Arrangements for the start of the new school year in South Australia will be finalised by the end of next week but parents have been warned to expect disruptions because of the surge in COVID-19 cases.
Premier Steven Marshall said authorities are looking at "all and every opportunity" to have students return to school.
"It is our absolute preference to get students back to school because we know they have much better learning outcomes in that face-to-face environment," he said on Friday.
"But we need to consider this return to school in light of the Omicron variant and in light of the vaccination status (of students)."
Mr Marshall said there was more data and information to collect and still "lots of moving parts", but promised the government would reveal its plans by the end of next week.
Chief Public Health Officer Nicola Spurrier said it was likely that there would be teachers, support staff and students with the virus.
"So we could say quite clearly there is going to be disruption and it's not going to be such a straightforward start to the school year," she said.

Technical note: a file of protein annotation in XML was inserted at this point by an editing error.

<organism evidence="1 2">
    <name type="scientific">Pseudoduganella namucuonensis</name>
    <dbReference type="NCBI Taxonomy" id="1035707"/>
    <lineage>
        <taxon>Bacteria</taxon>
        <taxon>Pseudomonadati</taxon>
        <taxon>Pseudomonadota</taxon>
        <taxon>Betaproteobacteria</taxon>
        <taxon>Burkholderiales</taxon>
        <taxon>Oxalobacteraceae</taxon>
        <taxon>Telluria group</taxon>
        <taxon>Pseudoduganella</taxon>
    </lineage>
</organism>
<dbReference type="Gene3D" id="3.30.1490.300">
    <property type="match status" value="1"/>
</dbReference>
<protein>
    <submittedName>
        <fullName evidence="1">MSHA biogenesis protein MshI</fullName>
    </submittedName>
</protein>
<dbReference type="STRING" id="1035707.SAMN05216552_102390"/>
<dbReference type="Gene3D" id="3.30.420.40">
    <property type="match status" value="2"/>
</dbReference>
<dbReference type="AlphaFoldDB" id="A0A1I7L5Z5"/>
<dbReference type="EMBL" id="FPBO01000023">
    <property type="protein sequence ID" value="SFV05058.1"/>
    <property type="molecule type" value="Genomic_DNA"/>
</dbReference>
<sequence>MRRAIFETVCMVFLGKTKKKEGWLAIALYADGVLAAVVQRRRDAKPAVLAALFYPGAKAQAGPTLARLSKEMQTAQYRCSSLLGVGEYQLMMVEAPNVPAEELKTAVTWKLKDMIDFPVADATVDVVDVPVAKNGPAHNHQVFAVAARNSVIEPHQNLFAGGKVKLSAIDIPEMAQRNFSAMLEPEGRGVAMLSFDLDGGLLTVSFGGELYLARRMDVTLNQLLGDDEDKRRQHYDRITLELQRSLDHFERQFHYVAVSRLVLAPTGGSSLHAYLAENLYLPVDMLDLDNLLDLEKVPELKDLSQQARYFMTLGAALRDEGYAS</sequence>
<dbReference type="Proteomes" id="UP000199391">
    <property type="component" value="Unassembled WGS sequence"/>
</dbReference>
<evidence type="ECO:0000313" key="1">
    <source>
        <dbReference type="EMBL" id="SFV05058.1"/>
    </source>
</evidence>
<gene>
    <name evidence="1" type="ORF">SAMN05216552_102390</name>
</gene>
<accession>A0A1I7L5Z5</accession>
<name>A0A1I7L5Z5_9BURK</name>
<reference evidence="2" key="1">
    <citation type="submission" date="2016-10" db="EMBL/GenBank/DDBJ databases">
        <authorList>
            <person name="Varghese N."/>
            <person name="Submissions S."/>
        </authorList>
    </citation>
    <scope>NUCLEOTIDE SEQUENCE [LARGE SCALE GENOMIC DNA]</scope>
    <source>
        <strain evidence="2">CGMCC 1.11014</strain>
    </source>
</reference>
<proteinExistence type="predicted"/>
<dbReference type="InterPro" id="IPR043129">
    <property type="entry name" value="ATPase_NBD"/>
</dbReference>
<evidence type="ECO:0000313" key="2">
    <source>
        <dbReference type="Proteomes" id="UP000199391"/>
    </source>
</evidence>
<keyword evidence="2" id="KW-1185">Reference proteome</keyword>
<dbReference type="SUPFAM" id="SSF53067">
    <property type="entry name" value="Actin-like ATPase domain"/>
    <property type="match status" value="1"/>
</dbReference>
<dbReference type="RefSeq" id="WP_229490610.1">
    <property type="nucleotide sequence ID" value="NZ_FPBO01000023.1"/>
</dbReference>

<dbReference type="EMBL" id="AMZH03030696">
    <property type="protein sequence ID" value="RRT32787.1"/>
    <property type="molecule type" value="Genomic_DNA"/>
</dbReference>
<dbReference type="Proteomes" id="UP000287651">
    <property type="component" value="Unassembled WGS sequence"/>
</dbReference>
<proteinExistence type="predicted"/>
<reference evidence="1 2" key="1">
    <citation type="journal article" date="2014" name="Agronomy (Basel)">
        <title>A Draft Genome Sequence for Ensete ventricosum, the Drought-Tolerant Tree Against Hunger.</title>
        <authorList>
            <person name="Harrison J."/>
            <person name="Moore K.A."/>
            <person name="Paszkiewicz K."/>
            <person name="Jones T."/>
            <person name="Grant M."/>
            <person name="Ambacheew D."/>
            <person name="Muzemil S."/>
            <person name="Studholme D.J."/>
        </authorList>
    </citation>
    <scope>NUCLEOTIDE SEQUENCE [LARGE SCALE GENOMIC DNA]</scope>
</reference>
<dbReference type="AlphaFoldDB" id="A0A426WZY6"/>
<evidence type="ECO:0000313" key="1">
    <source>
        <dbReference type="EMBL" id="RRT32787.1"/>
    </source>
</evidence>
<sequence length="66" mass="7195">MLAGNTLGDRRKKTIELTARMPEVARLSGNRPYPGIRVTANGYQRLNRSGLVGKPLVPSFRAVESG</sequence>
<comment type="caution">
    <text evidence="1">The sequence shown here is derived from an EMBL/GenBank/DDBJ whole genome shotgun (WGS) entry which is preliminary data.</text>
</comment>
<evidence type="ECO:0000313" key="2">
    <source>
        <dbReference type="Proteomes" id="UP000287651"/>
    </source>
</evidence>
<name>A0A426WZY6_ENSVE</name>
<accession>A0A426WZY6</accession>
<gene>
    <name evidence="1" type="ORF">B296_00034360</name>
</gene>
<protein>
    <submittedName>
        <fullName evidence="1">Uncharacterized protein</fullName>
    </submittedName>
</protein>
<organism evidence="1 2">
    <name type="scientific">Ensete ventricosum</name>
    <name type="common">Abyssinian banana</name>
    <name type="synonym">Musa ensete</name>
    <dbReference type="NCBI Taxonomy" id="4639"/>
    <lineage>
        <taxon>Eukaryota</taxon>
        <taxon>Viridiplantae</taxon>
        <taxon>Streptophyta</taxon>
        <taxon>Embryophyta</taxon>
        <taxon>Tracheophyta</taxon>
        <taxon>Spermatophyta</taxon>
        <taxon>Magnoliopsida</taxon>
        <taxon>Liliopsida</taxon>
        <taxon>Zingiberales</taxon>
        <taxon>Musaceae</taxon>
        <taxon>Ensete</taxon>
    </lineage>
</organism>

"There will be quite a number of children who may be too sick to go to school, so it's advantageous that there is some online learning.
"But the best type of education is face-to-face and we've been working to make the schools as safe as we possibly can."
SA's public schools are due to return on January 31, three weeks after the first children aged five to 11 are able to receive the vaccine.
That means if schools resume almost all primary school students will not be fully vaccinated and many could still be waiting to have their first jab.
Australian Associated Press
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